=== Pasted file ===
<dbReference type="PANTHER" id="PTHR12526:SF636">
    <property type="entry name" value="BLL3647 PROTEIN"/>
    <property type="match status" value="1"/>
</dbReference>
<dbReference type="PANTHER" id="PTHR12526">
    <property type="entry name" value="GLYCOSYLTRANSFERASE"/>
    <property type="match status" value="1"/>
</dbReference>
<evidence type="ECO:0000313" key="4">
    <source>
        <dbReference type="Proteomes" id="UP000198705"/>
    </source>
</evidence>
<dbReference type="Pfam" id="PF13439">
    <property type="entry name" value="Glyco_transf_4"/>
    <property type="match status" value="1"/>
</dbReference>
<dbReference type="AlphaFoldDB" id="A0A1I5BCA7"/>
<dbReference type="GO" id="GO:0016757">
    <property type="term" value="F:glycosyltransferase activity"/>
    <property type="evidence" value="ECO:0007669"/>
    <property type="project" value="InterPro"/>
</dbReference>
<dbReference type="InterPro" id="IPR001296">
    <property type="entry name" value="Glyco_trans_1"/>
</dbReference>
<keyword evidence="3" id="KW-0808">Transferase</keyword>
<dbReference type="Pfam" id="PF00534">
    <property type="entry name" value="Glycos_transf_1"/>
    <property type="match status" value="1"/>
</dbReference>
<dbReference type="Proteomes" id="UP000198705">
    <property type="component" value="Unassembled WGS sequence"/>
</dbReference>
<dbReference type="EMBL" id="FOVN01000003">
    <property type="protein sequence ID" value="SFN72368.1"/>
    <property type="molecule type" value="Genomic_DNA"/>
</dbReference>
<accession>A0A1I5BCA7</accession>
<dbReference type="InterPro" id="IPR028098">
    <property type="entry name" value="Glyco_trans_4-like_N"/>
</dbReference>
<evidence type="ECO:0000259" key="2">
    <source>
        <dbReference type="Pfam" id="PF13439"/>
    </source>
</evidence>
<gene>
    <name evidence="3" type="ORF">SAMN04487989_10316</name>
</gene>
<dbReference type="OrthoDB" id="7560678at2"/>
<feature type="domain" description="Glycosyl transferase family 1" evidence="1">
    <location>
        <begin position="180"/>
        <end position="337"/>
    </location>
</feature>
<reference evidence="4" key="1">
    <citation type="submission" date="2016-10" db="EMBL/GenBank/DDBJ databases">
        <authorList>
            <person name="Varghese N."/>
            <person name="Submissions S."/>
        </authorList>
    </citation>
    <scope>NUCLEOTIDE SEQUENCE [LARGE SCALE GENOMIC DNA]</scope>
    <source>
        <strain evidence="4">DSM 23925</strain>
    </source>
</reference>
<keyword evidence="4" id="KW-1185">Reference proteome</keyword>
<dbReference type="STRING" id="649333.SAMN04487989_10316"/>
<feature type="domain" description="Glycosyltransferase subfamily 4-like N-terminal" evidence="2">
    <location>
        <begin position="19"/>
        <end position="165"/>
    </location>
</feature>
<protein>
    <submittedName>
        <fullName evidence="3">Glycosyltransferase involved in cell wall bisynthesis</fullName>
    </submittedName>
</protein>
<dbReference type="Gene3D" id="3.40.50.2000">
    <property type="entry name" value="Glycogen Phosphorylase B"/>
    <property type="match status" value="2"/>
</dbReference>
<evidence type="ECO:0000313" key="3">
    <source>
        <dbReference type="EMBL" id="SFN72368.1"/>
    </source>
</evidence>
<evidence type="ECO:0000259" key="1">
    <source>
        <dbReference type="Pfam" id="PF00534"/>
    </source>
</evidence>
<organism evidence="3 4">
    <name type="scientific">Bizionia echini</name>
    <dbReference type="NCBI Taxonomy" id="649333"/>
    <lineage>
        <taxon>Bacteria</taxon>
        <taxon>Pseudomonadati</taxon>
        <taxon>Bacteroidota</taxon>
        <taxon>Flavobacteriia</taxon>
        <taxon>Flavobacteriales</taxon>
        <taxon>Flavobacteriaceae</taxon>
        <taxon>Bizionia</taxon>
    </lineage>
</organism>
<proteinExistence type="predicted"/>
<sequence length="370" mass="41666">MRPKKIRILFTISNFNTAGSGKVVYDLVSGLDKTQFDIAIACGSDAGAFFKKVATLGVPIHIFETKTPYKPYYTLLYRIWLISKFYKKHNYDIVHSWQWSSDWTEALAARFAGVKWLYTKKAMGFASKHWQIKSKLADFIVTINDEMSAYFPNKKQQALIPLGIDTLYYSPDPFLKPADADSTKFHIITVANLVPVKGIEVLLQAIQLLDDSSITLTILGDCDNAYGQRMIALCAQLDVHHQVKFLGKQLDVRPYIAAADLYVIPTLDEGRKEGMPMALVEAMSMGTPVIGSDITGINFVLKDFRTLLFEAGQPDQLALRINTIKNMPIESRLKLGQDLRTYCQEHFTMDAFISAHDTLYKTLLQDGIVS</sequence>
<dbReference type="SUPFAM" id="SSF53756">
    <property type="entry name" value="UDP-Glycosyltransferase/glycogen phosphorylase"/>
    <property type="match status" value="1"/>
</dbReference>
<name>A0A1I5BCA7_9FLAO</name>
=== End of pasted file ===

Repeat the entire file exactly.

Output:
<dbReference type="PANTHER" id="PTHR12526:SF636">
    <property type="entry name" value="BLL3647 PROTEIN"/>
    <property type="match status" value="1"/>
</dbReference>
<dbReference type="PANTHER" id="PTHR12526">
    <property type="entry name" value="GLYCOSYLTRANSFERASE"/>
    <property type="match status" value="1"/>
</dbReference>
<evidence type="ECO:0000313" key="4">
    <source>
        <dbReference type="Proteomes" id="UP000198705"/>
    </source>
</evidence>
<dbReference type="Pfam" id="PF13439">
    <property type="entry name" value="Glyco_transf_4"/>
    <property type="match status" value="1"/>
</dbReference>
<dbReference type="AlphaFoldDB" id="A0A1I5BCA7"/>
<dbReference type="GO" id="GO:0016757">
    <property type="term" value="F:glycosyltransferase activity"/>
    <property type="evidence" value="ECO:0007669"/>
    <property type="project" value="InterPro"/>
</dbReference>
<dbReference type="InterPro" id="IPR001296">
    <property type="entry name" value="Glyco_trans_1"/>
</dbReference>
<keyword evidence="3" id="KW-0808">Transferase</keyword>
<dbReference type="Pfam" id="PF00534">
    <property type="entry name" value="Glycos_transf_1"/>
    <property type="match status" value="1"/>
</dbReference>
<dbReference type="Proteomes" id="UP000198705">
    <property type="component" value="Unassembled WGS sequence"/>
</dbReference>
<dbReference type="EMBL" id="FOVN01000003">
    <property type="protein sequence ID" value="SFN72368.1"/>
    <property type="molecule type" value="Genomic_DNA"/>
</dbReference>
<accession>A0A1I5BCA7</accession>
<dbReference type="InterPro" id="IPR028098">
    <property type="entry name" value="Glyco_trans_4-like_N"/>
</dbReference>
<evidence type="ECO:0000259" key="2">
    <source>
        <dbReference type="Pfam" id="PF13439"/>
    </source>
</evidence>
<gene>
    <name evidence="3" type="ORF">SAMN04487989_10316</name>
</gene>
<dbReference type="OrthoDB" id="7560678at2"/>
<feature type="domain" description="Glycosyl transferase family 1" evidence="1">
    <location>
        <begin position="180"/>
        <end position="337"/>
    </location>
</feature>
<reference evidence="4" key="1">
    <citation type="submission" date="2016-10" db="EMBL/GenBank/DDBJ databases">
        <authorList>
            <person name="Varghese N."/>
            <person name="Submissions S."/>
        </authorList>
    </citation>
    <scope>NUCLEOTIDE SEQUENCE [LARGE SCALE GENOMIC DNA]</scope>
    <source>
        <strain evidence="4">DSM 23925</strain>
    </source>
</reference>
<keyword evidence="4" id="KW-1185">Reference proteome</keyword>
<dbReference type="STRING" id="649333.SAMN04487989_10316"/>
<feature type="domain" description="Glycosyltransferase subfamily 4-like N-terminal" evidence="2">
    <location>
        <begin position="19"/>
        <end position="165"/>
    </location>
</feature>
<protein>
    <submittedName>
        <fullName evidence="3">Glycosyltransferase involved in cell wall bisynthesis</fullName>
    </submittedName>
</protein>
<dbReference type="Gene3D" id="3.40.50.2000">
    <property type="entry name" value="Glycogen Phosphorylase B"/>
    <property type="match status" value="2"/>
</dbReference>
<evidence type="ECO:0000313" key="3">
    <source>
        <dbReference type="EMBL" id="SFN72368.1"/>
    </source>
</evidence>
<evidence type="ECO:0000259" key="1">
    <source>
        <dbReference type="Pfam" id="PF00534"/>
    </source>
</evidence>
<organism evidence="3 4">
    <name type="scientific">Bizionia echini</name>
    <dbReference type="NCBI Taxonomy" id="649333"/>
    <lineage>
        <taxon>Bacteria</taxon>
        <taxon>Pseudomonadati</taxon>
        <taxon>Bacteroidota</taxon>
        <taxon>Flavobacteriia</taxon>
        <taxon>Flavobacteriales</taxon>
        <taxon>Flavobacteriaceae</taxon>
        <taxon>Bizionia</taxon>
    </lineage>
</organism>
<proteinExistence type="predicted"/>
<sequence length="370" mass="41666">MRPKKIRILFTISNFNTAGSGKVVYDLVSGLDKTQFDIAIACGSDAGAFFKKVATLGVPIHIFETKTPYKPYYTLLYRIWLISKFYKKHNYDIVHSWQWSSDWTEALAARFAGVKWLYTKKAMGFASKHWQIKSKLADFIVTINDEMSAYFPNKKQQALIPLGIDTLYYSPDPFLKPADADSTKFHIITVANLVPVKGIEVLLQAIQLLDDSSITLTILGDCDNAYGQRMIALCAQLDVHHQVKFLGKQLDVRPYIAAADLYVIPTLDEGRKEGMPMALVEAMSMGTPVIGSDITGINFVLKDFRTLLFEAGQPDQLALRINTIKNMPIESRLKLGQDLRTYCQEHFTMDAFISAHDTLYKTLLQDGIVS</sequence>
<dbReference type="SUPFAM" id="SSF53756">
    <property type="entry name" value="UDP-Glycosyltransferase/glycogen phosphorylase"/>
    <property type="match status" value="1"/>
</dbReference>
<name>A0A1I5BCA7_9FLAO</name>